The reason for this family’s first time flight was THE TRIP to DISNEYLAND!!! No wonder the kids were excited! If you have ever flown from the Northwest to Southern California you know that the beautiful Pacific Ocean reveals itself from the fog & clouds when it is ready to do so. On today’s flight this happened somewhere south of Monterrey. All of a sudden you could see the beautiful blue ocean interspersed with the slashes of brown mountains that are the California Channel Islands. Time for a geography lesson –so I told the children what I knew about Mendocino, Anacapa, Santa Barbara, and Santa Catalina islands. Then we were over Vandenberg AFB, then Oxnard and PT. Mago NAS, and this is where the gentlemen from the row in front of us joined in our scenic conversation. We were all enjoying pointing out areas of interest to these two little ones as they craned their necks to see out the window.
About this time, I finished up most of the water from my clear plastic water bottle. Time for a science lesson. I showed my seat mates how the water bottle looked now (normal and not collapsed) and I closed it up tight and put it into the seat pocket in front of me. I told them how after we landed, the bottle would look completely different without our doing anything to it. I explained that it had to do with “heavy air” and “light air” – phrases I have used to help children understand air pressure. I did a brief explanation and let it go at that. About 15 minutes later, Matthews ears really began to hurt. I explained that it had to do with the light air inside his ears trying to get out, but the heavy air in the cabin ( now that the cabin was again pressurized) was pushing hard to keep the light air inside his head and this difference is what causes the pain. Pulling out the now collapsed water bottle I had a visual for them to see what was happening inside their ears. l immediately showed them both the Vasalva maneuver which Sabrina could do right away. The only thing Matthew knew was that his ears hurt and he kept chewing his gum. Finally, after many instructions, he figured out how to do the Vasalva and guess what! His ears popped and he was fine!
When we pulled into the terminal area, Matthew saw the terminal building and knew that Disneyland was their final destination. He just figured that we were at Disneyland and kept asking me if that was Disneyland. I told him “No, that is the airport terminal.” several times, but he just wanted to believe that we were at Disneyland! He finally believed his Dad when he told Matthew that we were at the airport.
As happens on aircraft… most conversations are not private and my conversations with the children were no exception. The two gentlemen that were in the row in front of us heard everything and as we deplaned, one of them made a positive comment to me about the children. I said my goodbyes to the family and followed the gentlemen off the plane; that being the end of it, or so I thought.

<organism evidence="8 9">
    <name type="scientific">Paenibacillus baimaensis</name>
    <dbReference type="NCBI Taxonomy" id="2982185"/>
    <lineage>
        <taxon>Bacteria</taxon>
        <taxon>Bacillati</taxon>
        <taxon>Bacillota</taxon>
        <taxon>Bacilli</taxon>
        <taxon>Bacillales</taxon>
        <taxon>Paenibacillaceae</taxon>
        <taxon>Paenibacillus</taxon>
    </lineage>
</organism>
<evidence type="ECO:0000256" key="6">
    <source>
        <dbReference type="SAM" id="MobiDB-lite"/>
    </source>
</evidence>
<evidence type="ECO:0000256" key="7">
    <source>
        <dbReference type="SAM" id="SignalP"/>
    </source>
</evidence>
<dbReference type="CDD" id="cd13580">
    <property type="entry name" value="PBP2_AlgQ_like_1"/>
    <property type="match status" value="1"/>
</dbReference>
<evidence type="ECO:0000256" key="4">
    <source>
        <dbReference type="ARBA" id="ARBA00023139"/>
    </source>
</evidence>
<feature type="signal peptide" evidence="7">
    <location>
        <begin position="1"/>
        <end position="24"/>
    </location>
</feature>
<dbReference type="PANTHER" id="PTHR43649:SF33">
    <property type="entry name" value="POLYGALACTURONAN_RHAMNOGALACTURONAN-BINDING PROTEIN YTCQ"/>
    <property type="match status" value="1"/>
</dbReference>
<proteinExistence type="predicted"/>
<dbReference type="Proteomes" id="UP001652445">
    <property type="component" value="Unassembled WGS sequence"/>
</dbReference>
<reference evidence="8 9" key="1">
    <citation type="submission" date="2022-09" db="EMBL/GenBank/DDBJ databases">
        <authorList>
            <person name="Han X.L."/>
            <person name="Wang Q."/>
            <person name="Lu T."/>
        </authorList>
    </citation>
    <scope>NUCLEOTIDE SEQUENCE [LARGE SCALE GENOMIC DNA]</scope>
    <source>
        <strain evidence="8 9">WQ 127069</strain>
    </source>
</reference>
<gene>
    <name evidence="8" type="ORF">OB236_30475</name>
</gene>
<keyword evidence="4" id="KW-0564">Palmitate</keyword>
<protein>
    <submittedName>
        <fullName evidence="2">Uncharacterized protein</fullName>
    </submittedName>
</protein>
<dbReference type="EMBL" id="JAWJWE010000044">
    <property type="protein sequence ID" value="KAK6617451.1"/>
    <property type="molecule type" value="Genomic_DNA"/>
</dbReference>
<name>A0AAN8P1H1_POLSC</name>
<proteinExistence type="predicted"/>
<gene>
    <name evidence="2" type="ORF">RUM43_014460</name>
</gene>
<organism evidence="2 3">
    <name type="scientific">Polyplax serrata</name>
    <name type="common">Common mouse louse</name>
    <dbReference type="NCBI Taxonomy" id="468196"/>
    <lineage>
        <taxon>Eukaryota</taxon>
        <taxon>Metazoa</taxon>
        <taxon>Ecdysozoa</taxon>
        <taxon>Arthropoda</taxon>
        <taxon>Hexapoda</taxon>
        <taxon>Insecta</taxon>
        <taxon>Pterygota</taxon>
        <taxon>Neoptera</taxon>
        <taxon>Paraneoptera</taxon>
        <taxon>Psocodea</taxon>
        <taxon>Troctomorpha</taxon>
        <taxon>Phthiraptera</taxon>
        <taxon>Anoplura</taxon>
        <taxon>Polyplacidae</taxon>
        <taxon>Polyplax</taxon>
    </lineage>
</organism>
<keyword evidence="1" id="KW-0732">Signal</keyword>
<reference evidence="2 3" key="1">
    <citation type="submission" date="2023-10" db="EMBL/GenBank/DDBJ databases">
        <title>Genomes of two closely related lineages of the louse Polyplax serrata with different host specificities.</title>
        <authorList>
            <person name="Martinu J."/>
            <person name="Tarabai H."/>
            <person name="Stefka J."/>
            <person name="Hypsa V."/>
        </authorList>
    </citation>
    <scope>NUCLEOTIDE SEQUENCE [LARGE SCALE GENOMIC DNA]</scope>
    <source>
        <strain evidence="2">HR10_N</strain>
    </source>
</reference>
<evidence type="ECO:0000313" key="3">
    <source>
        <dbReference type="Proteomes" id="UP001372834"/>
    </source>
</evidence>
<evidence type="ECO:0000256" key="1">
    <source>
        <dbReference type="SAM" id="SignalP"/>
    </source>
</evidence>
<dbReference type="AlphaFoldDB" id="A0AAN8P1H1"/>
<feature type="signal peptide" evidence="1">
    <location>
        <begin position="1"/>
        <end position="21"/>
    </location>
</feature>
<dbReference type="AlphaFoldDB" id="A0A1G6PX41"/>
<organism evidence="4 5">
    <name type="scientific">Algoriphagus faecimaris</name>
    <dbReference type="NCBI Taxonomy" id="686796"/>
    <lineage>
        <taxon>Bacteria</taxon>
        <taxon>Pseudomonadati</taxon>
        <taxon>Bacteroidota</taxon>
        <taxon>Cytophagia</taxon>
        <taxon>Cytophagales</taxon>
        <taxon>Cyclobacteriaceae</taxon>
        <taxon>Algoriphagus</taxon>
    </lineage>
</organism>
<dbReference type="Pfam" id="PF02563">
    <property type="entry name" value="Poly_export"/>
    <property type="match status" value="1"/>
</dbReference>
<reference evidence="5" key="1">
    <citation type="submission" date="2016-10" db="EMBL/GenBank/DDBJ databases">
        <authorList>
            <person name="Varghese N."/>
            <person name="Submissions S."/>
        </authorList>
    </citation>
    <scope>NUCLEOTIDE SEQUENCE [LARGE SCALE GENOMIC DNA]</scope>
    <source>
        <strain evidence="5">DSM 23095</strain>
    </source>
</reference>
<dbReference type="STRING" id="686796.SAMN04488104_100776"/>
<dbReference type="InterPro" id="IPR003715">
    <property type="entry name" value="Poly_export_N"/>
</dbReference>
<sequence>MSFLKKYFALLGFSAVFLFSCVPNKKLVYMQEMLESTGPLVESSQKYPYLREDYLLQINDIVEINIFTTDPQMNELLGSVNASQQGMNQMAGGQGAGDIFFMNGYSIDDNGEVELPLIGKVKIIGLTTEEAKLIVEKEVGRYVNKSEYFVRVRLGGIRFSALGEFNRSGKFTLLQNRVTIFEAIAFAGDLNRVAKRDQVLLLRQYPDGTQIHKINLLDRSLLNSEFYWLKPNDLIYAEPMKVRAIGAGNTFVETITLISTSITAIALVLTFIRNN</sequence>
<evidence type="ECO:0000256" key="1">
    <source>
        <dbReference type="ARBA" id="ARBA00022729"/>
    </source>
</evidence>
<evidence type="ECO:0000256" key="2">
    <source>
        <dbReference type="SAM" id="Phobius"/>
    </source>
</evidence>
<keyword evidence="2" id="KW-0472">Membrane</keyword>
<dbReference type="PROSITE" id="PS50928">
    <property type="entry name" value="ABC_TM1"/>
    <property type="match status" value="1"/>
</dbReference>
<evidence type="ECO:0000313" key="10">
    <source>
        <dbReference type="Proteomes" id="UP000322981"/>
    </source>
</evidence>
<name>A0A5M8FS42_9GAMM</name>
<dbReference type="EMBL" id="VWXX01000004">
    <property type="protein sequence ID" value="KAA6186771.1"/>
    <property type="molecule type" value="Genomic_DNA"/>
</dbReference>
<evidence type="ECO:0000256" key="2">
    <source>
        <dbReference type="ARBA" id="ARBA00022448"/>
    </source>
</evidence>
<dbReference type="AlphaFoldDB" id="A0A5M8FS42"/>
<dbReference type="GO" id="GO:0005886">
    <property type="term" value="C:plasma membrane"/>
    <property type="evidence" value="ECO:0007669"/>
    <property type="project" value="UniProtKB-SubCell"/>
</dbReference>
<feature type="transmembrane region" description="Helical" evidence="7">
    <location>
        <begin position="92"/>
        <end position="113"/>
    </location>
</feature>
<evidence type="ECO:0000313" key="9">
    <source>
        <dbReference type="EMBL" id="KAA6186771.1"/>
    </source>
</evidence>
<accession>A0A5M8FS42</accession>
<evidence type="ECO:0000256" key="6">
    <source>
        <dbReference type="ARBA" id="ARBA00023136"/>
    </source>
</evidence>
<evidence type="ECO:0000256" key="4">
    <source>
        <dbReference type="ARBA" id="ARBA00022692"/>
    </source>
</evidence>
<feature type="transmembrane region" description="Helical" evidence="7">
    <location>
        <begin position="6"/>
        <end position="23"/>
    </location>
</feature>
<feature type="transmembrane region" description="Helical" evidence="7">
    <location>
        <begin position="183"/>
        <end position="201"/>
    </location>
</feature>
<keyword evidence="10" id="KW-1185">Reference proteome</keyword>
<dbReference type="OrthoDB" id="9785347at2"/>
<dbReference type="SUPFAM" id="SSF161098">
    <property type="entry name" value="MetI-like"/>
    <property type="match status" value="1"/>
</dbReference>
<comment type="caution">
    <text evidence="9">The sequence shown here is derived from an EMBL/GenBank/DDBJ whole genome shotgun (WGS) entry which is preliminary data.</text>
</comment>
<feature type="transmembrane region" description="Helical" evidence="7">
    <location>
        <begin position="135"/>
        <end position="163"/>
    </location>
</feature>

Chapter 2 Fast forward two days later to Sunday evening after a busy, fun, weekend visiting and at my reunion. I had the same plans for the flight home that I had planned for the flight to Orange County — read a little then take a nap. It didn’t work out that way, again! As I was boarding my return flight home, I took my assigned seat and noticed that my seat mates looked vaguely familiar. No, it wasn’t the family that I was sitting between, it was the gentlemen who had been in the row in front of us on the flight down to OC! What are the odds of that?! They had participated in a special Golf Tournament over the weekend and were disappointed with their results so they were happy to be headed back home. We had a wonderful conversation and fun working the crossword puzzle on the flight home. It was a fun trip all around … the flight down to Orange County, the weekend reunion, and the flight back home. Just think how different my flights would have been if I had “just read my book and slept” as I had initally planned to do!!! It was much more fun to interact. I love the possibilites that travel presents if you open yourself up to them!
September 26, 2008
I attended my class reunion last weekend in beautiful warm sunny Southern California. The venue was on the waters of the blue Pacific Ocean in the perfect sized room. Room size has a lot to do with the success of events because it sets the tone for the “feel” of the event. You want it to feel cozy, but not cramped and this room fit the bill, perfectly! Good job, Sandy & Linda! Even the dinner was tasty! Here is a virtual “toast of thanks” to the reunion team for all the hard work that went into the evenings enjoyment.
All I had to do was to find a dress, list for a flight, book a hotel, find a nail shop (mani & pedi), hail a taxi (decided to not rent a car for 24 hrs in OC), show up and have fun! Thanks again!